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Three emerging internet companies following BAT


  • TMD is the new BAT / TechNode
    Baidu, Alibaba, and Tencent, often collectively known under the acronym “BAT,” are the three big internet giants in China that have long dominated the industry. But there are some newer companies encroaching on the big three. This article points to Toutiao, Meituan, and Didi Chuxing as taking the lead. Toutiao, which means “headlines” in Chinese, is a popular news aggregation app that uses artificial intelligence to tailor news feeds for each of its 700 million users. Meituan-Dianping, a merger of two dominant e-commerce platforms, claimed 170 million yuan in gross merchandise volume last year and just stepped into the online banking industry last month. Didi Chuxing is the dominant domestic ride-hailing app that acquired Uber’s China business last year.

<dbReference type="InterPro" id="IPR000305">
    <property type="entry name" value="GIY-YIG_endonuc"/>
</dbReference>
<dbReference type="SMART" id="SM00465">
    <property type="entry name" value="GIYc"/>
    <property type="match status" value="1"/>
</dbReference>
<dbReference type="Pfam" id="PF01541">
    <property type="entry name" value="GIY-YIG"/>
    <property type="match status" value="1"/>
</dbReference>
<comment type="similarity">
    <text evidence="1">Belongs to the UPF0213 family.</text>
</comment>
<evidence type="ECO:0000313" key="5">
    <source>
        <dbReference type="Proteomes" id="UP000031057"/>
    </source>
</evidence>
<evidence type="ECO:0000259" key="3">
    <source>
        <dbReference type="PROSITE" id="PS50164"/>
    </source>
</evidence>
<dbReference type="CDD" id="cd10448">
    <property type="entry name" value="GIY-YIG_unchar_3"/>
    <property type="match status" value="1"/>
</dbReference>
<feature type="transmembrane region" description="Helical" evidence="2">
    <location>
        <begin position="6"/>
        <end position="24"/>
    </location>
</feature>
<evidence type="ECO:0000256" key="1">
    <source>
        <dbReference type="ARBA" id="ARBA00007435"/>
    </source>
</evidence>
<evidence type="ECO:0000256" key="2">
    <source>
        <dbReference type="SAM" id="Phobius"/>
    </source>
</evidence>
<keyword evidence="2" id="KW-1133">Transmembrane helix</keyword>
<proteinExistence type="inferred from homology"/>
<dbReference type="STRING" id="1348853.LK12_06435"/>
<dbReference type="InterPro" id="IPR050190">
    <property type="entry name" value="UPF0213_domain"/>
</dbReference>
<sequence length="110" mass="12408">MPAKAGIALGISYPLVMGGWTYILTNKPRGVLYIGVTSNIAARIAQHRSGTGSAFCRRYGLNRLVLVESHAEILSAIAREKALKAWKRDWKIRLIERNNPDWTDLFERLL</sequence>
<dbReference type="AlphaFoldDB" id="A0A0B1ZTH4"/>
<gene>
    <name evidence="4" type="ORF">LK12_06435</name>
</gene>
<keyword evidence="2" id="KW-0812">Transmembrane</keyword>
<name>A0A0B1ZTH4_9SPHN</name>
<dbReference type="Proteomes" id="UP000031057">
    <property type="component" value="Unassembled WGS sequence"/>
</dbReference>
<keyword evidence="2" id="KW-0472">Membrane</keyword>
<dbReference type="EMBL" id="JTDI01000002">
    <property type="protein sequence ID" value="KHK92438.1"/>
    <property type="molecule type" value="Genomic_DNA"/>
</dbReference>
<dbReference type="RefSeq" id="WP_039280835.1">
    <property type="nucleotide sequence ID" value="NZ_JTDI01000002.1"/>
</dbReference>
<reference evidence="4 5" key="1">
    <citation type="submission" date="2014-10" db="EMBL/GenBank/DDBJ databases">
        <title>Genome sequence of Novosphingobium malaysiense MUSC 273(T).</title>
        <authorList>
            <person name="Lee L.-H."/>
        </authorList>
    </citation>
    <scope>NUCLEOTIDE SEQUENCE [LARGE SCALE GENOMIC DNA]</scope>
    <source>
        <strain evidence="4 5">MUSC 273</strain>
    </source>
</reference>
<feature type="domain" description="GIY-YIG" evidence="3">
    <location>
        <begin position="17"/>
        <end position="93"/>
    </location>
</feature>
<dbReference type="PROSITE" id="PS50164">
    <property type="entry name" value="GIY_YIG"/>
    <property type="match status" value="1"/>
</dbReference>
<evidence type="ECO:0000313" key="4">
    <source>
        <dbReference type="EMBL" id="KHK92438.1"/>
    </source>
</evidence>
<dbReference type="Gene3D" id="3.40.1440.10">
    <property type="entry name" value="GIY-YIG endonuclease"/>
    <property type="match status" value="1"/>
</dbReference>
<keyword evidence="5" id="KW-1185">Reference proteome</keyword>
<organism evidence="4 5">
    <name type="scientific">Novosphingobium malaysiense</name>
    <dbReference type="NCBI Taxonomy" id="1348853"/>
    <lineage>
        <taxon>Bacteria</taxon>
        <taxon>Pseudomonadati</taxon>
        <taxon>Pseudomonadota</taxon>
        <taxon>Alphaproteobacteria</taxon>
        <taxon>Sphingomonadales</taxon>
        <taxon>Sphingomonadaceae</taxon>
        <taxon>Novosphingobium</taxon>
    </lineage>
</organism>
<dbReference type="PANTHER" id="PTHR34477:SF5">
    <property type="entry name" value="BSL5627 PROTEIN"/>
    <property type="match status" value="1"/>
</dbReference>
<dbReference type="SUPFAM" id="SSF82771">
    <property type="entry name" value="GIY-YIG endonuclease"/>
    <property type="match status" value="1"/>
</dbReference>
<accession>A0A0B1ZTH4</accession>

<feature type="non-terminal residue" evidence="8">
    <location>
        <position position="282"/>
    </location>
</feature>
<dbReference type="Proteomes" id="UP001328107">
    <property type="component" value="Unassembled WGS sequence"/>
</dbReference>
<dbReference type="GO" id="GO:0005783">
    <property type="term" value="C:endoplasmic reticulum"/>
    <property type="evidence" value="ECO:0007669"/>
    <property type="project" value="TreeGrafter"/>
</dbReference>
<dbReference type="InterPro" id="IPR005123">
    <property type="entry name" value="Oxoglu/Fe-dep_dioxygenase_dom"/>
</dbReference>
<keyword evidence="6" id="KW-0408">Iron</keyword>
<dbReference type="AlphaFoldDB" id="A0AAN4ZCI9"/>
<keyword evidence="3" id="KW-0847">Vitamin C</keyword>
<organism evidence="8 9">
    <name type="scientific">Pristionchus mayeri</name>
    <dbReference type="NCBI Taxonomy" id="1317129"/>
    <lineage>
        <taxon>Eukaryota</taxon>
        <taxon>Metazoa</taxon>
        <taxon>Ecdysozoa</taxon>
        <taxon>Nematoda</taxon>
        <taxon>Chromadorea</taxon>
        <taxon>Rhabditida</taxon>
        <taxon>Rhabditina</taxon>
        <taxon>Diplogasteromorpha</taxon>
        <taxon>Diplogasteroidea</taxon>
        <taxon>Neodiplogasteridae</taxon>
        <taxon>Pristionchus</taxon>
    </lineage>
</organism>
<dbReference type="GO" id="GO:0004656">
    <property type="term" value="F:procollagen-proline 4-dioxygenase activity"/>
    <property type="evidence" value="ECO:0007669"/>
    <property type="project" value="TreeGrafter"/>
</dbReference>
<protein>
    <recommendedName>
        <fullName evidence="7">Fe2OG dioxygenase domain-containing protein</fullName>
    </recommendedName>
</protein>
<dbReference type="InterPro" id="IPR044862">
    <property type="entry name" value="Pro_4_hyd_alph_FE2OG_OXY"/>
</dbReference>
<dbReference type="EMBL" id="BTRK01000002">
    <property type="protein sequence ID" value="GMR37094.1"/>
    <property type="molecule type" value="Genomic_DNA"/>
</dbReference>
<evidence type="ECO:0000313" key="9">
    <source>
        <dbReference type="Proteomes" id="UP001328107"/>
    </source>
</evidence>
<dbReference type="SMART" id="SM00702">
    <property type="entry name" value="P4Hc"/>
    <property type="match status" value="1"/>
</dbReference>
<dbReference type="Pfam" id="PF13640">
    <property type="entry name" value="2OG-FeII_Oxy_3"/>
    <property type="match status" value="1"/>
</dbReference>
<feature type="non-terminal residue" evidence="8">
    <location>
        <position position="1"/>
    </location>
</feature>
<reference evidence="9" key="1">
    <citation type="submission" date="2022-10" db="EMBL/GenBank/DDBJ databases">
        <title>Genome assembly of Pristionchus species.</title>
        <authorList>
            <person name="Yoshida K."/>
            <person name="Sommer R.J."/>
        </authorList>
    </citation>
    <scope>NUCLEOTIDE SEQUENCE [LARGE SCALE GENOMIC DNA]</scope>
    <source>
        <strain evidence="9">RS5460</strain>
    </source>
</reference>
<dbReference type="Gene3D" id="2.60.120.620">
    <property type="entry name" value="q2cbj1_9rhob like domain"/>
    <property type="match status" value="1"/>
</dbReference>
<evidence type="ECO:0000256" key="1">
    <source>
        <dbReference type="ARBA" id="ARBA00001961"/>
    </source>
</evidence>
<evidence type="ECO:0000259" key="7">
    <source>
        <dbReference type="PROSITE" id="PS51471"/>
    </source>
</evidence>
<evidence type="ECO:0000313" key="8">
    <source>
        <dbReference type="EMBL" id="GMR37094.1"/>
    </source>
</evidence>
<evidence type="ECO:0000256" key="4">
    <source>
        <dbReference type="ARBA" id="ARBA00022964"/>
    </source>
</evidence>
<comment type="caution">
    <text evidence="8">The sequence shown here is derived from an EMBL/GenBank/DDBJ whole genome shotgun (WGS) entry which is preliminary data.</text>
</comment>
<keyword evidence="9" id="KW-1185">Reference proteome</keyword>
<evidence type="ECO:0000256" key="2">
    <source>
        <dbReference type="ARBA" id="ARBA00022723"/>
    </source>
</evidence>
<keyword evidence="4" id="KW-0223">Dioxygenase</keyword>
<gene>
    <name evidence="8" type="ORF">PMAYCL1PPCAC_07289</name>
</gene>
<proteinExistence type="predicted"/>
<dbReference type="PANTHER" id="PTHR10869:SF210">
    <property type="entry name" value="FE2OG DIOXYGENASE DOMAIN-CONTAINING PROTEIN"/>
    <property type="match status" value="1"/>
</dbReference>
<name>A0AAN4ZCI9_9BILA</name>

• Chinese companies rush in with nearly $2 trillion where bankers fear to lend / WSJ (paywall)
    In 2016, company-to-company loans in China surged by 20 percent to 13.2 trillion yuan, becoming the fastest-growing sector of the Chinese shadow banking system, but also posing pressing risks for China’s economy. Shadow banking refers to financial transactions undertaken through lending by unregulated institutions. Company-to-company lending usually takes place in sectors such as mining and property, where regulators have repeatedly tried to cut off excess capacity. Lending is conducted with only cursory checks on borrowers’ creditworthiness. This type of lending is also adding to China’s $18 trillion corporate debt pile, equivalent to about 169 percent of gross domestic product.

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Jiayun Feng

Jiayun was born in Shanghai, where she spent her first 20 years and earned a bachelor’s degree in journalism at Fudan University. Interested in writing for a global audience, she attended the NYU Graduate School of Journalism for its Global & Joint Program Studies, which allowed her to pursue a journalism career along with her interest in international relations. She has previously interned for Sixth Tone and Shanghai Daily.